[MEL19]

2019 Melbourne Design Awards

spaces, objects, visual, graphic, digital & experience design, design champion, best studio & best start-up, plus over 40 specialist categories

accelerate transformation, celebrate courage, growing demand for design

Key Dates

5 March - Launch Event
9 April - Standard Deadline
17 June - Final Deadline
18 June - Judging
2 July - Rating Closes
4 July - Winners Announced
13 August - Awards Presentation

 
Image Credit : Tatjana Plitt

Website

Silver 

Project Overview

Orchard Manufacturing offers a new approach to factory design, one which creates a happy and healthy workplace inspired by nature.

As a company, Orchard Manufacturing espouse a natural ethos, yet it's hard to imagine an environment further removed from nature than a manufacturing plant! Inspired by the ideology of artist and activist, Friedensreich Hundertwasser, this new production facility is different. It takes the spirit of the surrounding natural world and weaves it through the interior of an existing warehouse shell.

"The spiral lies at that very point where inanimate matter is transformed into life. I am convinced, for example, that the act of creation has the nature of a spiral. The true spiral is not geometric but vegetative. It has swellings, becomes thinner and thicker and flows around obstacles who are in her way." - Friedensreich Hundertwasser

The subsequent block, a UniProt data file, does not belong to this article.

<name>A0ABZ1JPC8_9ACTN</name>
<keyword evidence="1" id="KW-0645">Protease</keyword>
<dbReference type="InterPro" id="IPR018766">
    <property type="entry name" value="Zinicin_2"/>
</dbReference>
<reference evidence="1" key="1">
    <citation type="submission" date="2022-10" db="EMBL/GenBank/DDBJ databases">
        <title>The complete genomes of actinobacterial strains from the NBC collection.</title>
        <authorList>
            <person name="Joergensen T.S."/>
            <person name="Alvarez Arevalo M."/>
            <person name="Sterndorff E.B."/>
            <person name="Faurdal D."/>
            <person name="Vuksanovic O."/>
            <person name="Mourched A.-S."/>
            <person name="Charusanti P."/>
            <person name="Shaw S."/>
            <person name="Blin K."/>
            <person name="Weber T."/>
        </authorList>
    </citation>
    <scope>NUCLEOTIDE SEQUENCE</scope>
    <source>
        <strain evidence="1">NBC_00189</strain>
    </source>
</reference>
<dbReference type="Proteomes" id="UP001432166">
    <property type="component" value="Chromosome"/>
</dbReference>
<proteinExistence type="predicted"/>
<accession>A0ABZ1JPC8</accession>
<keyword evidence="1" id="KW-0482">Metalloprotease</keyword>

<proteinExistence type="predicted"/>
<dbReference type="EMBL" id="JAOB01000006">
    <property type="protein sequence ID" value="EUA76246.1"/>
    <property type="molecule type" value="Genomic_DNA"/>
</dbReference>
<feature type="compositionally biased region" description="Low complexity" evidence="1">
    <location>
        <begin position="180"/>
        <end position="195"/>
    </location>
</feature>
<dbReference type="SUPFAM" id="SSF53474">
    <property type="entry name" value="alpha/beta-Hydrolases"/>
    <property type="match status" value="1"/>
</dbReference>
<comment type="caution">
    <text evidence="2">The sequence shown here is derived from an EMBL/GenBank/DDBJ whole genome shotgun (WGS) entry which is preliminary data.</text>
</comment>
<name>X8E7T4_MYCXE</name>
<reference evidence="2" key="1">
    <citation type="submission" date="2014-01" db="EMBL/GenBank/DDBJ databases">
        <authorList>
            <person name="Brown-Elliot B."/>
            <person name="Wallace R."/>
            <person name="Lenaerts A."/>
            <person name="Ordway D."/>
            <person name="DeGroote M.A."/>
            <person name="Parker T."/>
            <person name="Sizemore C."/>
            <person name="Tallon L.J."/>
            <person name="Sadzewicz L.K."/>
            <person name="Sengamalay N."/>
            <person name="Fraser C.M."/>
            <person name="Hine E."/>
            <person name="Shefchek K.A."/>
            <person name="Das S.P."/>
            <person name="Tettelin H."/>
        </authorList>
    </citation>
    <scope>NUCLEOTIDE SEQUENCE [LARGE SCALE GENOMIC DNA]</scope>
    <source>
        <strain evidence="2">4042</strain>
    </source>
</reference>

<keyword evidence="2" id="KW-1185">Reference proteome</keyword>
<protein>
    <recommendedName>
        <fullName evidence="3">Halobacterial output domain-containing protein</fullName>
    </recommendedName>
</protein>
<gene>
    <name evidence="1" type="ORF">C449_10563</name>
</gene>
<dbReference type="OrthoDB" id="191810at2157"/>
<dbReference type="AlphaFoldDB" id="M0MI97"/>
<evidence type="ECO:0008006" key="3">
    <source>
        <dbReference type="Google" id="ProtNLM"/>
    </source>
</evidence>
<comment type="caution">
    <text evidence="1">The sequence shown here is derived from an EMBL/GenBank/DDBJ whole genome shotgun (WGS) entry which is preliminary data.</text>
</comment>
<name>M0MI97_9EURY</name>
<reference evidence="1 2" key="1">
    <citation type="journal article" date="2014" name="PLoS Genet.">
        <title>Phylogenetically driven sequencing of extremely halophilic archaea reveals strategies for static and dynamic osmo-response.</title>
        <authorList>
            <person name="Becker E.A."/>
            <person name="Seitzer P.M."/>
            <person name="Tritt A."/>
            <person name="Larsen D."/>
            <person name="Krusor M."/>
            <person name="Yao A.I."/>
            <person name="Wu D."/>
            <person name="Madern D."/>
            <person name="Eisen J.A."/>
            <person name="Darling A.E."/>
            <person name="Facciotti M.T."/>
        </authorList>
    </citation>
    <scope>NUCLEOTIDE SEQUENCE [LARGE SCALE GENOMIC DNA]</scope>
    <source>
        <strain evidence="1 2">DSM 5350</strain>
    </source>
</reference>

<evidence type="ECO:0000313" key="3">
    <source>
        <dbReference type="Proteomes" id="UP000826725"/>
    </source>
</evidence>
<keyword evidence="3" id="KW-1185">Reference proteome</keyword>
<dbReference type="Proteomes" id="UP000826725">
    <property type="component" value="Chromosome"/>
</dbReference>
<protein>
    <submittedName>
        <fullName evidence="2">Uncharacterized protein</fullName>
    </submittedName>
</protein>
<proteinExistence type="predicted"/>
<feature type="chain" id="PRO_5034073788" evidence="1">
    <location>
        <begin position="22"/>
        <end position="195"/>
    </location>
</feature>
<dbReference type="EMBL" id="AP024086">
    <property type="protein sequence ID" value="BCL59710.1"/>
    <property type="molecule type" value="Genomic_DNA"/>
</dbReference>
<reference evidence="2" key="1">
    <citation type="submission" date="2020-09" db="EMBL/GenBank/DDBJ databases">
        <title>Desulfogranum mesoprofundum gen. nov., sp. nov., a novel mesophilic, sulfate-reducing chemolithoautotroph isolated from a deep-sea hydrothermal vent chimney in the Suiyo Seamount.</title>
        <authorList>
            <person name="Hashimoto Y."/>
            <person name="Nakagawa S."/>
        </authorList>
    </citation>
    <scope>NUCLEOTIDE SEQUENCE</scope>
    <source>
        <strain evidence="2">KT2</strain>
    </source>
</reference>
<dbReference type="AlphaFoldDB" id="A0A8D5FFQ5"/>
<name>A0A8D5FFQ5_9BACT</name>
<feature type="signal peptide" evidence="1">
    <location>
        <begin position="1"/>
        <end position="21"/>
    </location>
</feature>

Harnessing the vegetative spirals of Hundertwasser, the spirit of the landscape - expressed through colour and texture - is encouraged to flow from the nearby indigenous reserve into the interior of the production facility. These elements ebb and flow around the interior, informing the selection of finishes and materials and even inspiring naturally undulating floors.

The project creates an engaging and vibrant work environment, the antithesis of the sterile and oppressive environments we typically associate with production facilities. Colour, texture and organic shapes create an uplifting and exciting space, bringing a smile to employee's and visitor's faces alike.